There was his father, born in 1882 — “another time,” Herrera said — when he could hop on a train to Denver with little more than a corn cob in his pocket to find work.
Herrera recalled his father, Felipe Emilio Herrera, telling him he saw snow for the first time in Denver, and when he spit, it came out ice cubes.
There was his mother, María de la Luz Quintana, who came to the United States as a teenager during the Mexican Revolution in 1918 and filled their home with songs, stories, and photographs. They would make toys out of wood that his uncle would paint and sell at a furniture store to make money.
Then there was Herrera’s own story of his lunch the first day of school: a flour tortilla and potatoes. Some days, he said, he’d get a tomato sandwich, which turned the bread pink.
For years, Herrera felt ashamed of the poverty he grew up in and feeling like an outsider until it dawned on him: “Wait a minute, Juan. It’s not a sad story. It’s not a poor boy’s story.
“You know what it is, Juan? It’s a pioneer’s story! Because pioneers don’t have all the foods. They just have something to live on. And pioneers don’t have all the fancy clothes. They just have something to wear. And pioneers don’t have a fancy house. They make it. … If it has a door, that’s good. What else do you need?”
Reflecting on the courage and spirit of his ancestors, Herrera asked, “Isn’t that a fresher version than ‘invaders’? Isn’t that a fresher version, a truer version, a more hopeful version than ‘rapists’?”
Herrera, 70, was in the church at the center of the Atlanta suburb to deliver the keynote address for the Migration and Border Crossings Conference presented by Columbia Theological Seminary in conjunction with the Emory University Center for the Study of Law and Religion.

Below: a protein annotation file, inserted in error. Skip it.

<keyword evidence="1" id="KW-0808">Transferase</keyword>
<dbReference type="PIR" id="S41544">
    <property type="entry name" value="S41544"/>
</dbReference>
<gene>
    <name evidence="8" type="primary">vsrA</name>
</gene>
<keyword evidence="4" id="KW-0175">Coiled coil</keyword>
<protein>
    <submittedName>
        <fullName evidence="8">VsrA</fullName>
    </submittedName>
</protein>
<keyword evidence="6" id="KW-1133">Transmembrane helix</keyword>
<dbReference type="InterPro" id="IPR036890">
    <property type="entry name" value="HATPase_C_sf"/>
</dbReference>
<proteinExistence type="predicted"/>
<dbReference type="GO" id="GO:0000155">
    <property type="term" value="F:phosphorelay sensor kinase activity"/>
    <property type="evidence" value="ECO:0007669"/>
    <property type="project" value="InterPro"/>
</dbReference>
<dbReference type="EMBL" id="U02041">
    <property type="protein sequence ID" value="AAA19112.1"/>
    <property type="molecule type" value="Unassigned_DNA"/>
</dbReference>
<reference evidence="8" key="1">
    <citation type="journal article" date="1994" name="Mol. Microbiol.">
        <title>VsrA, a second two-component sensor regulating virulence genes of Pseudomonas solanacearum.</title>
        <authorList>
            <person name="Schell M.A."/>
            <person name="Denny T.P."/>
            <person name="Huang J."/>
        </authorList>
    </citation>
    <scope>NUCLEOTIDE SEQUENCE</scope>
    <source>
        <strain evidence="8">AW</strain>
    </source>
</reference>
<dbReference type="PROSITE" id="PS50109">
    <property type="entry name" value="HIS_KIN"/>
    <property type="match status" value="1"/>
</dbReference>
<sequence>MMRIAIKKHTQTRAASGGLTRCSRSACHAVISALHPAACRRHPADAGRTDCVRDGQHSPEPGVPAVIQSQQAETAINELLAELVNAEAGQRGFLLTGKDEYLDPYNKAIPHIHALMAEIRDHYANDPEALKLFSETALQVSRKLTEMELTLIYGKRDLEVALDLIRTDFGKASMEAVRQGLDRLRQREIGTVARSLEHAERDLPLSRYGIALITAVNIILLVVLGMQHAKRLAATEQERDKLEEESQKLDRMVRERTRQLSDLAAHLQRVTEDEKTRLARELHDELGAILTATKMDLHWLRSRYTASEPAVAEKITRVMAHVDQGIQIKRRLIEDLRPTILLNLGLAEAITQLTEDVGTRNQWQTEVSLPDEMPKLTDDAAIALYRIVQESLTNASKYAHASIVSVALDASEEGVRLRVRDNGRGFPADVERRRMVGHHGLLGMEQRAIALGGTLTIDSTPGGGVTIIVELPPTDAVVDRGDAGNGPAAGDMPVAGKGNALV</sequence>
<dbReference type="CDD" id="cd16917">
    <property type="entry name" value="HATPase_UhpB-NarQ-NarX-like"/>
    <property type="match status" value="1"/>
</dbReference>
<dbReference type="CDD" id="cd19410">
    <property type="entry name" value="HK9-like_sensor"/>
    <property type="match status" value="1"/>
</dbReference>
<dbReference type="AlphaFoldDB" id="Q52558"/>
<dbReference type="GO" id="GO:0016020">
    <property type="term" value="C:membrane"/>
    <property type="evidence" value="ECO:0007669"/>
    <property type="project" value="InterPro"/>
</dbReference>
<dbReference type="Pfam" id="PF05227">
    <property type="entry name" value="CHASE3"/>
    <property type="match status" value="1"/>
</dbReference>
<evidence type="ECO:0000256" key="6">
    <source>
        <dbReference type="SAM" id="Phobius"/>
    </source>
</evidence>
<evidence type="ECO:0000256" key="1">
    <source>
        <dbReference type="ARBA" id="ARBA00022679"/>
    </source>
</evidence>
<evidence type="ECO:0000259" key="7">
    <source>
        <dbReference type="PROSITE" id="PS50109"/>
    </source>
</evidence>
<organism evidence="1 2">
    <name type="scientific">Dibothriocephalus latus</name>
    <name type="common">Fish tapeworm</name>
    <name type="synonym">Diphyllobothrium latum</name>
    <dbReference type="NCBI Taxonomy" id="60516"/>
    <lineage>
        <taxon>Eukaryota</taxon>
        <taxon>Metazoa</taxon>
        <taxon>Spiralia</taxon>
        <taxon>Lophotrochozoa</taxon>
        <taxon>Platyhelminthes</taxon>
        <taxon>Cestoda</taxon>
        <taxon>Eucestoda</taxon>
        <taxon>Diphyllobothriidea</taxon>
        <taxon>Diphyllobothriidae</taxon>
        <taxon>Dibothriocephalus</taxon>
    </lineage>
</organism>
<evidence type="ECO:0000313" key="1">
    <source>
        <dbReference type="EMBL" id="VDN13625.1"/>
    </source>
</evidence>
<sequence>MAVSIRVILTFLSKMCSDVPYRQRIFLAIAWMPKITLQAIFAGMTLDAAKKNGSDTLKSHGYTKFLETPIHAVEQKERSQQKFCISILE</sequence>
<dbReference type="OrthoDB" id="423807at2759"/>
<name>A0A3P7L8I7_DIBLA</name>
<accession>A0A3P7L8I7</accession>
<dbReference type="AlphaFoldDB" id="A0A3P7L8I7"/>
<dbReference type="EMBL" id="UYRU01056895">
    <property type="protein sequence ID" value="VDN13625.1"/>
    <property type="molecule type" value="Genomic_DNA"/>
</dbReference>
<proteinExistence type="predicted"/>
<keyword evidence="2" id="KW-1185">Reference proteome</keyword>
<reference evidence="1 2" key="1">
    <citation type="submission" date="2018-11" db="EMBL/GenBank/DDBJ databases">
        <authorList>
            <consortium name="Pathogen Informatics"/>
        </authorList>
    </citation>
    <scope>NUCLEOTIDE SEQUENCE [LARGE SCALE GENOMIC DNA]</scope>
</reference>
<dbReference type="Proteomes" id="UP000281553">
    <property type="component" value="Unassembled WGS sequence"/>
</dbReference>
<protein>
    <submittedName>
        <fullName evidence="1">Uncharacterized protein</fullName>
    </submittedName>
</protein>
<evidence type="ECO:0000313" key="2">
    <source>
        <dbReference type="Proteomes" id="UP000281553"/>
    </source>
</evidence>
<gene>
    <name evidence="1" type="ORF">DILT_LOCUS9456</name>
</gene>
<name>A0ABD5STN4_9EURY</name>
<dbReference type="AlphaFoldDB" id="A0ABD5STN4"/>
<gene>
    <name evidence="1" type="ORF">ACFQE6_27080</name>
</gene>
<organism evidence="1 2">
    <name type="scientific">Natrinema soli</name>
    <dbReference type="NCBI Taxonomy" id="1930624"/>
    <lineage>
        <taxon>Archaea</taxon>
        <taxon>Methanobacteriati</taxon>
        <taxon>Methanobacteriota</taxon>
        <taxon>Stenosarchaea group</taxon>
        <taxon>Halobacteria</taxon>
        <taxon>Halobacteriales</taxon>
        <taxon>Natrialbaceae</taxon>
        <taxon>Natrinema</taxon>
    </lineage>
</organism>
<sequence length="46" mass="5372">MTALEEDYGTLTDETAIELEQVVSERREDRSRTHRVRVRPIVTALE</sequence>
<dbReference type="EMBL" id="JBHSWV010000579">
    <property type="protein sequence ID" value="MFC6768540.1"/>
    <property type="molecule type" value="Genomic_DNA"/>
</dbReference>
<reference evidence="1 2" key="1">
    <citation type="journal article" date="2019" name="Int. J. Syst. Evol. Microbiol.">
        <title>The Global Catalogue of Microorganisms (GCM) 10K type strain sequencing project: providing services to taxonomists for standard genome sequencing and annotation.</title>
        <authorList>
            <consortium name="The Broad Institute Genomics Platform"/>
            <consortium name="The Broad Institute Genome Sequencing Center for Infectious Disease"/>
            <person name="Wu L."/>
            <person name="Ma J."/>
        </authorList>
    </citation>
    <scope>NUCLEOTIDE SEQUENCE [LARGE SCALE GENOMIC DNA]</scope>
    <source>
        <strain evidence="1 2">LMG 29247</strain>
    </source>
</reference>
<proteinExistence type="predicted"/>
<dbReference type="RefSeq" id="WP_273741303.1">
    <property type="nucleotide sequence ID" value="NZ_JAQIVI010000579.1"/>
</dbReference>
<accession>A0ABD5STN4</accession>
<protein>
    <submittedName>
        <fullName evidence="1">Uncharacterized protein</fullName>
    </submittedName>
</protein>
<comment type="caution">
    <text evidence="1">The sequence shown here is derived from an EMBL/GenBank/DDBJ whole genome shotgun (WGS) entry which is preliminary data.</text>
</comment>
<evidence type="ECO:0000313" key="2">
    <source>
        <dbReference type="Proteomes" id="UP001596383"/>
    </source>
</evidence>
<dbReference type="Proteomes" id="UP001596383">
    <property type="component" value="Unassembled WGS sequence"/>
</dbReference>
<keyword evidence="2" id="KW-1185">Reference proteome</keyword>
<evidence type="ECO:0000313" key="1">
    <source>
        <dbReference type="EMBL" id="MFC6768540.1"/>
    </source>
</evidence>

The three-day conference brings together theologians, scholars, and leaders in the faith community for a multi-faceted look at migration.
Before he recounted the poet’s humble roots, Columbia Dean of Faculty Dr. Love Sechrest enumerated some of Herrera’s many achievements, topped by being named U.S. Poet Laureate from 2015 to ’17, the first person of Latino descent to hold that title. The author of dozens of books of poetry and prose for adults and children, Herrera was also California’s Poet Laureate and the recipient of awards such as a Guggenheim Fellowship and the National Book Critics Circle Award for Poetry. All the while, he has championed the stories of migrants in often bilingual works for page and stage.
It all goes back to stories, Herrera told the crowd at the keynote, which was filled with asides, impromptu language lessons, a group poetry reading, and some harmonica playing.
“Don’t you think those stories, songs and riddles are the beauty of our peoples?” Herrera said. “Don’t you think those stories and experiences and histories of the migrant road are the seeds for a new society?
“Is that possible, that we need stories, that we need people’s songs, that we need people’s poems, that we need their joy, that we need their heart, that we need what they love, that we need things that they remember, that we need things that they want to talk about because they kept photographs and pieces of things that were important to them in an album that they bought at the five-and-dime store and traveled with it all busted and tattered, and that’s all they have are stories?”